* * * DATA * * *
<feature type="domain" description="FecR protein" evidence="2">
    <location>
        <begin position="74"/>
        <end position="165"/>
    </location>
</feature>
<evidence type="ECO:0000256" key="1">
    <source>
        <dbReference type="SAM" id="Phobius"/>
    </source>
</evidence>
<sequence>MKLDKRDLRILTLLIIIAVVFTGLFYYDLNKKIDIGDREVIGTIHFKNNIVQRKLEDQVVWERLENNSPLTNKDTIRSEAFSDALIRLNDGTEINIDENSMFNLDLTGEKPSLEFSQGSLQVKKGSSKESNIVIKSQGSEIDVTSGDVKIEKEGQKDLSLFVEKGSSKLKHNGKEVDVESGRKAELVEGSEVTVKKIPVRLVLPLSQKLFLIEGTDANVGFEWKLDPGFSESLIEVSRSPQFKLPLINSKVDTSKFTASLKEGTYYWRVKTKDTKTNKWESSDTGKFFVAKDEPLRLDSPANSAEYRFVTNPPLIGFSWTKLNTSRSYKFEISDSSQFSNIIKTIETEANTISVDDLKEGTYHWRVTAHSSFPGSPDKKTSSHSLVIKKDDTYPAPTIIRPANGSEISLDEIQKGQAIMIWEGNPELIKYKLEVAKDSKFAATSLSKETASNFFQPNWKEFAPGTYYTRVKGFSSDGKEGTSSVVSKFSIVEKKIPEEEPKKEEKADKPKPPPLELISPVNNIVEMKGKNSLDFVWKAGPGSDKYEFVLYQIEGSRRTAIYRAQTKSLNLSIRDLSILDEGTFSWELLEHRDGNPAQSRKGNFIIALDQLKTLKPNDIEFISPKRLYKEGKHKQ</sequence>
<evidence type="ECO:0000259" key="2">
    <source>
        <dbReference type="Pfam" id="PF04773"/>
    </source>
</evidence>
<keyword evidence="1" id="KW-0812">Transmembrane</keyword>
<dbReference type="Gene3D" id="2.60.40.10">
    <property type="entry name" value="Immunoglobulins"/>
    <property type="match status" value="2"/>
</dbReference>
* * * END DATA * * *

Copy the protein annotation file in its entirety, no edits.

<feature type="domain" description="FecR protein" evidence="2">
    <location>
        <begin position="74"/>
        <end position="165"/>
    </location>
</feature>
<evidence type="ECO:0000256" key="1">
    <source>
        <dbReference type="SAM" id="Phobius"/>
    </source>
</evidence>
<sequence>MKLDKRDLRILTLLIIIAVVFTGLFYYDLNKKIDIGDREVIGTIHFKNNIVQRKLEDQVVWERLENNSPLTNKDTIRSEAFSDALIRLNDGTEINIDENSMFNLDLTGEKPSLEFSQGSLQVKKGSSKESNIVIKSQGSEIDVTSGDVKIEKEGQKDLSLFVEKGSSKLKHNGKEVDVESGRKAELVEGSEVTVKKIPVRLVLPLSQKLFLIEGTDANVGFEWKLDPGFSESLIEVSRSPQFKLPLINSKVDTSKFTASLKEGTYYWRVKTKDTKTNKWESSDTGKFFVAKDEPLRLDSPANSAEYRFVTNPPLIGFSWTKLNTSRSYKFEISDSSQFSNIIKTIETEANTISVDDLKEGTYHWRVTAHSSFPGSPDKKTSSHSLVIKKDDTYPAPTIIRPANGSEISLDEIQKGQAIMIWEGNPELIKYKLEVAKDSKFAATSLSKETASNFFQPNWKEFAPGTYYTRVKGFSSDGKEGTSSVVSKFSIVEKKIPEEEPKKEEKADKPKPPPLELISPVNNIVEMKGKNSLDFVWKAGPGSDKYEFVLYQIEGSRRTAIYRAQTKSLNLSIRDLSILDEGTFSWELLEHRDGNPAQSRKGNFIIALDQLKTLKPNDIEFISPKRLYKEGKHKQ</sequence>
<evidence type="ECO:0000259" key="2">
    <source>
        <dbReference type="Pfam" id="PF04773"/>
    </source>
</evidence>
<keyword evidence="1" id="KW-0812">Transmembrane</keyword>
<dbReference type="Gene3D" id="2.60.40.10">
    <property type="entry name" value="Immunoglobulins"/>
    <property type="match status" value="2"/>
</dbReference>